Born Sept. 10, 1937, in Fort Seybert, he was the son of the late Paul Fairbanks and Neva Elizabeth (Miller) Conrad.
Mr. Conrad was a farmer most of his adult life, first in partnership with his father. He later worked with Eddie Edwards Signs for numerous years.
He was a graduate of Franklin High School, class of 1955. He attended West Virginia University and Potomac State Collage, majoring in agriculture.
He was community oriented and served on many committees and organizations throughout the years. He followed in his father’s footsteps and was an avid bear hunter and belonged to the Bear Hunter’s Association.
Mr. Conrad was a collector of many things and had accumulated a large selection of die-cast collectables, which included Matchbox and Corgi. He was a fun-loving guy, with a keen sense of humor, and in his prime was always ready for a volleyball competition with friends and neighbors. He delighted in proving his dare-devil skills while riding his dirt bike with his cousin, Tom Conrad, and others. He was fiercely competitive in anything he endeavored. He was an outstanding member of his community and was the one to call on when there was a need.
Back in the day, his many young nieces and nephews, at the time, remember him as their hero at family get-to-gethers. He was the man that would bring a brown paper bag, filled with candies, and disperse them out to every kid-o, and they were convinced there was nothing he could not do.
Treasure Mountain Festival has been his greatest pleasure and achievement for many years. He has been active in its success since the very beginning, living for it from one year to the next, and making plans what could be done to make it even better. He was honored to host the muzzleloader shoot, knife and tomahawk throwing competition, the burning of the fort – an outdoor drama of the Indian Massacre of Fort Seybert – and the primitive campsite, which is held at the Killbuck Rifleman Range, where it has expanded, and is a main attraction of the festival, attracting hundreds of participants and visitors each year. What could be more fitting than this beautiful setting for the live reenactment of the Massacre of Fort Seybert on the grounds where it actually occurred, with the beautiful Shenandoah Mountains rising high in the foreground. Each year he set up tepees for the pleasure and experience for him and his family. He was noted for his delicious fried bread, which he prepared over the open campfire, for those who gathered around. He handcrafted many tomahawks and throwing knives, each bearing the Jed Conrad logo, “Thundercloud,” and generously gave many to family members and friends. Several years ago, he was chosen to be the Treasure Mountain Festival “Mountain Man” and he surely lived up to that reputation. He always felt he had been born out of his time. Mr. Conrad is a true legend, indeed.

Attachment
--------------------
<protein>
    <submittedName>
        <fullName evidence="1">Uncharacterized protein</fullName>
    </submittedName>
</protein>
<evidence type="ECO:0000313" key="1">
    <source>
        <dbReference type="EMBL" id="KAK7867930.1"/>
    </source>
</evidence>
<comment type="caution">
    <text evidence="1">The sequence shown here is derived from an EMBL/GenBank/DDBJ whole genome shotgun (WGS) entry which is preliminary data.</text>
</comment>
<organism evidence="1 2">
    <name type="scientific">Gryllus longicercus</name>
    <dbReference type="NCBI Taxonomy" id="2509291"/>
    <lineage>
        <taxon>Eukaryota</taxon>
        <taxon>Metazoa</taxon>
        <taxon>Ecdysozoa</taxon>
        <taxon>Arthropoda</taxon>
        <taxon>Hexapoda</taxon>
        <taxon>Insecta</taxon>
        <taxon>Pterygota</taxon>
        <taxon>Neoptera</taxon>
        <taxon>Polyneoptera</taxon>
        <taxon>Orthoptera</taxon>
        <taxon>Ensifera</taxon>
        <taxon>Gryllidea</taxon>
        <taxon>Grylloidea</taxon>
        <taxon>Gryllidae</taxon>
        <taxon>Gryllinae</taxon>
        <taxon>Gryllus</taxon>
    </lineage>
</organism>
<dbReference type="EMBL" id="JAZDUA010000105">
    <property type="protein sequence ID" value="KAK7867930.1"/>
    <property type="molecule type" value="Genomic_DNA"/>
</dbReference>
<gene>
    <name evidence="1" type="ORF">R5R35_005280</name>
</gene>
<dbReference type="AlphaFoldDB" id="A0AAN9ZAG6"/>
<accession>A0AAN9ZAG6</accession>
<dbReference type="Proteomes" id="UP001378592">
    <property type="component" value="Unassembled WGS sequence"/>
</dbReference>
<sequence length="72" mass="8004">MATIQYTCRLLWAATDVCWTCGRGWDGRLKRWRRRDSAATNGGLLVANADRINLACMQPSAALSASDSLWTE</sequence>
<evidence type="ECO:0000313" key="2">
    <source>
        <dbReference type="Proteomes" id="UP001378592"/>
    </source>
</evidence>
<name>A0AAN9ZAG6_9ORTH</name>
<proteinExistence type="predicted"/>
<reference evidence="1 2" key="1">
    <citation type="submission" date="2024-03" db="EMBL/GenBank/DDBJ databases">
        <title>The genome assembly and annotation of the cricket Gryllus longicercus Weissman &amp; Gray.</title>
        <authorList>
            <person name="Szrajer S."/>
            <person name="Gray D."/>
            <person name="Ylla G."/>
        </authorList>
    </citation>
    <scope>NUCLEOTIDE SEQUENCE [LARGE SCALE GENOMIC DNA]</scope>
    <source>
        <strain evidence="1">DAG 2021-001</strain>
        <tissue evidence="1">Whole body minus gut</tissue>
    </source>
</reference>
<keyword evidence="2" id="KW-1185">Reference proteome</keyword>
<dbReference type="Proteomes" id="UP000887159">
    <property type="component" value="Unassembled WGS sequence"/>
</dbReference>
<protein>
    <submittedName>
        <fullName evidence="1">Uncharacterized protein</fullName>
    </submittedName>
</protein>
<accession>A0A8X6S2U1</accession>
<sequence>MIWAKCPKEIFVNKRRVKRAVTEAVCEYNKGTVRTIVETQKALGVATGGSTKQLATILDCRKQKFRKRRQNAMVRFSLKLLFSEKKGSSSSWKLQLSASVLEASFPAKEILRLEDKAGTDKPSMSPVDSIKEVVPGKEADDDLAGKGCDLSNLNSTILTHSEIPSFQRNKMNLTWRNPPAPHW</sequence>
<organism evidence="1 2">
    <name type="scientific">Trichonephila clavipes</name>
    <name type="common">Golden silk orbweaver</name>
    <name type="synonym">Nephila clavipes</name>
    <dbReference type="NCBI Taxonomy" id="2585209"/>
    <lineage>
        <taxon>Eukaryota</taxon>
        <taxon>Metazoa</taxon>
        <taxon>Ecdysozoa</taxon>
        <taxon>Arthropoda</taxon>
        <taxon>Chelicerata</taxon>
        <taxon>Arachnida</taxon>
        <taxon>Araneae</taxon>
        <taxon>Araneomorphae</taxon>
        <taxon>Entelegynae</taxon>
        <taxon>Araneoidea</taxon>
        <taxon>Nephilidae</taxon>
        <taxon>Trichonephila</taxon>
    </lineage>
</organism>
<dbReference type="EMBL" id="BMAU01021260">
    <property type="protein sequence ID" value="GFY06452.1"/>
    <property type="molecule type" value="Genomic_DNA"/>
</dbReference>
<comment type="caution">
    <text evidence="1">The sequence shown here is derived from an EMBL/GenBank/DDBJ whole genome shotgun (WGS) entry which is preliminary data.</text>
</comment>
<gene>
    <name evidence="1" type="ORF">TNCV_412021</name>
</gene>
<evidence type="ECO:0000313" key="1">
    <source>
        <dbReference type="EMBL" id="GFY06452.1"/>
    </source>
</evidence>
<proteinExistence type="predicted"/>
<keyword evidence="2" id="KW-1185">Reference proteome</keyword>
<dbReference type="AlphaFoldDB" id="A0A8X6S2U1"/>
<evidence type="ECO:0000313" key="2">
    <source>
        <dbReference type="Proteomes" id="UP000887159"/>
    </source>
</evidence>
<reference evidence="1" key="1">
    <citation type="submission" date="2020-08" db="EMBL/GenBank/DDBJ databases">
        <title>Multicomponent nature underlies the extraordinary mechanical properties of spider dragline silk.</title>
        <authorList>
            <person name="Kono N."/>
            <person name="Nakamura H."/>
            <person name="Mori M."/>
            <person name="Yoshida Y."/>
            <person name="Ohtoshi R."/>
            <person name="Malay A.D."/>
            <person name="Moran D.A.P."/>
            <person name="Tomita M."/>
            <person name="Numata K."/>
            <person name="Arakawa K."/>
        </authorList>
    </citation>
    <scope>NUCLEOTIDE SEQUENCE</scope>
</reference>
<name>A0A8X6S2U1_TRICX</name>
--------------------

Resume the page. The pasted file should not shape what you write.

To his credit, he has worked diligently toward building a replica of the fort structure – as near to the original as can be determined – on the same grounds where it all began. To this date, the main building, a blockhouse with lookout, has been constructed out of logs, with the generous help of friends, and was open at last year’s festival to the public, equipped with items from the past, for visitors to get a glimpse of what life may have been like living in 1758 when the massacre occurred.
Surviving are four beloved daughters, Susan Elizabeth Melendez and husband, Alex of Harrisonburg, Virginia, Sara Ann Ferrell and husband, Joe of Mt. Crawford, Virginia, Andrea Leigh Cunningham and husband, Jim of Buckhannon and Aimee Dawn Conrad Rodriguez of Harrisonburg, Virginia. He is also survived by his former wife and the mother of his children, Frances (Warner) Conrad Morgan, and his sister-in-law, Carol Crawshaw Conrad.
His pride was also his seven grandchildren, Alesha Lehman and husband, Nevin, Catalina Melendez, Reece Melendez, Maya Ferrell, Joely Ferrell, Carmelo Rodriguez and Kathryn “Wren” Cunningham; and step-grandchildren, Alex Melendez, Jr., Joseph Ferrell III, Trevian Rodriguez and Julius Rodriguez; and step-great-grandchild, Jonahliz Rodriguez. He is also survived by numerous nieces, nephews, cousins, and friends.
He was also predeceased by his only sibling, William Jacob “Jake” Conrad; a son-in-law, Max Rodriguez; and Melendez twins, a granddaughter and a grandson.
A memorial service will be conducted Sept. 17 at 1 p.m. at the Killbuck Rifleman Range at Fort Seybert, a place very dear to his heart, near his lifetime home. Officiating will be Pastors Danny Arbogast and Greg Adamson. His cremated remains will be privately dispersed on the land that has remained in his family since 1809, the place he always wished, and will, remain.
If one wishes to make a memorial donation, it is requested to consider the Fort Seybert Foundation, funds going toward the building of the Fort Seybert replica, c/o Susan Melendez, 2481 Autumn Lane, Harrisonburg, VA 22801.
Condolences may be shared at kygers.com.